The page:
Wai Mook

Country of origin: Malaysia

Workforce Development Regional Service Manager, Micron Technology (Singapore)

Malaysian-born Wai Leong Mook did his engineering degree in the US, joined the US firm Micron Technology in 2002, then moved with them to Singapore. When researching where to do an MBA, he deliberately selected a UK programme as he wanted to try something new.

His rationale for doing an MBA was to broaden his professional expertise and knowledge, and, not surprisingly, to extend his career opportunities.

"As a principal engineer, the nature of my work is essentially engineering-based and technical. I wanted to know more about business side of the operation – the management, finance and economics. My goal is to move up gradually through the management path, and this global programme will help prepare me for future opportunities as they come along.

“The Lancaster Executive MBA is definitely a little different from any other programme I’ve been on, or from others I’ve heard about from friends doing MBAs at other schools. It’s not so task-intensive – and the way the modules are organised, it gives you a very fresh and different view of learning. That’s one thing I hadn’t expected: how different learning could be, just by changing the way the courses are structured and also how you are being evaluated as students.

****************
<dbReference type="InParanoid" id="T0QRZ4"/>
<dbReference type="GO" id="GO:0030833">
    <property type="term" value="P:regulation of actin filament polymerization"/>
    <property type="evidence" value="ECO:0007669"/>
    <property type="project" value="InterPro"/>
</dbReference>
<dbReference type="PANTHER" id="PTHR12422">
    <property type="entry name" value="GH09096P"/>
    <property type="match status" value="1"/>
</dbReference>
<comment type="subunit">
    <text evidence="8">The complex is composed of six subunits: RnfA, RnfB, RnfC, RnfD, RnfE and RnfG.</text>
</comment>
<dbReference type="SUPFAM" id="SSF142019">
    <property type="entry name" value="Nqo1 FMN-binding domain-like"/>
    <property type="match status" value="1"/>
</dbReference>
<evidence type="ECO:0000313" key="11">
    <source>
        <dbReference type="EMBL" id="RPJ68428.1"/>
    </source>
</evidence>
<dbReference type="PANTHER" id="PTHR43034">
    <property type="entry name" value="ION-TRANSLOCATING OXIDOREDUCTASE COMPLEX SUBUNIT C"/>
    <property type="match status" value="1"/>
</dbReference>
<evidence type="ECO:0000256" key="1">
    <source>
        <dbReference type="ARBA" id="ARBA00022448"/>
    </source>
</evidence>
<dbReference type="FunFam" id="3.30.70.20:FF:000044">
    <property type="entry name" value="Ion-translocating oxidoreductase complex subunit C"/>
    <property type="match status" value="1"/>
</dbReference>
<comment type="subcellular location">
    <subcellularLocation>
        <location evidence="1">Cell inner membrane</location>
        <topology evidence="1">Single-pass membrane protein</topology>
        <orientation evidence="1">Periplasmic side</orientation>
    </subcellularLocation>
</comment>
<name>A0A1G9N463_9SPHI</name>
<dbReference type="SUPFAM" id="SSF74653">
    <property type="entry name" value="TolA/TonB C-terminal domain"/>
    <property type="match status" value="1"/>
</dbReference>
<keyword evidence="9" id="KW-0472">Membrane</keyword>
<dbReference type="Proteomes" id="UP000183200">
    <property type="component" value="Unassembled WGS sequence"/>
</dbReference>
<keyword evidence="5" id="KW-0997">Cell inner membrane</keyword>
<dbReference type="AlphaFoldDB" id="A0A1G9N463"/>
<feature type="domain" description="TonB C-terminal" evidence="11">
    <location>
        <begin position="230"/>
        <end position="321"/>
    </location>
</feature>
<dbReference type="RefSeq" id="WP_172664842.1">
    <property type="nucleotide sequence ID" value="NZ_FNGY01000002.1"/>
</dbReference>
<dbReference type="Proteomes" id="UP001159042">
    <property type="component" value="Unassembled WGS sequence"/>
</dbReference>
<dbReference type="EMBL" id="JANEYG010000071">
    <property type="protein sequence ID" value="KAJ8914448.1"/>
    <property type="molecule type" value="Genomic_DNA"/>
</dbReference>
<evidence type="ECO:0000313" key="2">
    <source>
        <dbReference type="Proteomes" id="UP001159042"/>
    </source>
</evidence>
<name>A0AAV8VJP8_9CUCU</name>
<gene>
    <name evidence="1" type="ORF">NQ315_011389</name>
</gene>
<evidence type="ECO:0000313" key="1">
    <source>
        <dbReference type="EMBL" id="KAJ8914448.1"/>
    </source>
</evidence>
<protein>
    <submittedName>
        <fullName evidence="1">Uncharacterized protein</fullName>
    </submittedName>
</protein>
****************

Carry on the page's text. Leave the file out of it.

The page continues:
“Doing assignments, rather than purely tests and exams, meant that we got to focus on reading, analysing and critically taking on a subject and working on it. I think more about what I’m learning than I did before.

“Most of the assignment topics were based on what I was doing at work. So in terms of management aspects or economics, I started to look at the business side of my work. Looking at my own organisation gave me a broader view of what I was currently working on. That helped me a lot in approaching my work and understanding it from a different perspective.

“Doing one module at a time is very different from doing two or three modules in a single semester. It gives you more time to learn to think about subjects – freedom to study subjects that interest you more, rather than going through three or four months on multiple courses.

"What I most enjoyed was learning new stuff. But besides the academic work, it was great meeting the students in the class, working with them and sharing ideas. They came from different backgrounds and were very interesting, as they had different ideas. People were pretty outspoken. They didn’t shy away from giving their own opinions – and the EMBA encourages that – so that kept it pretty exciting!”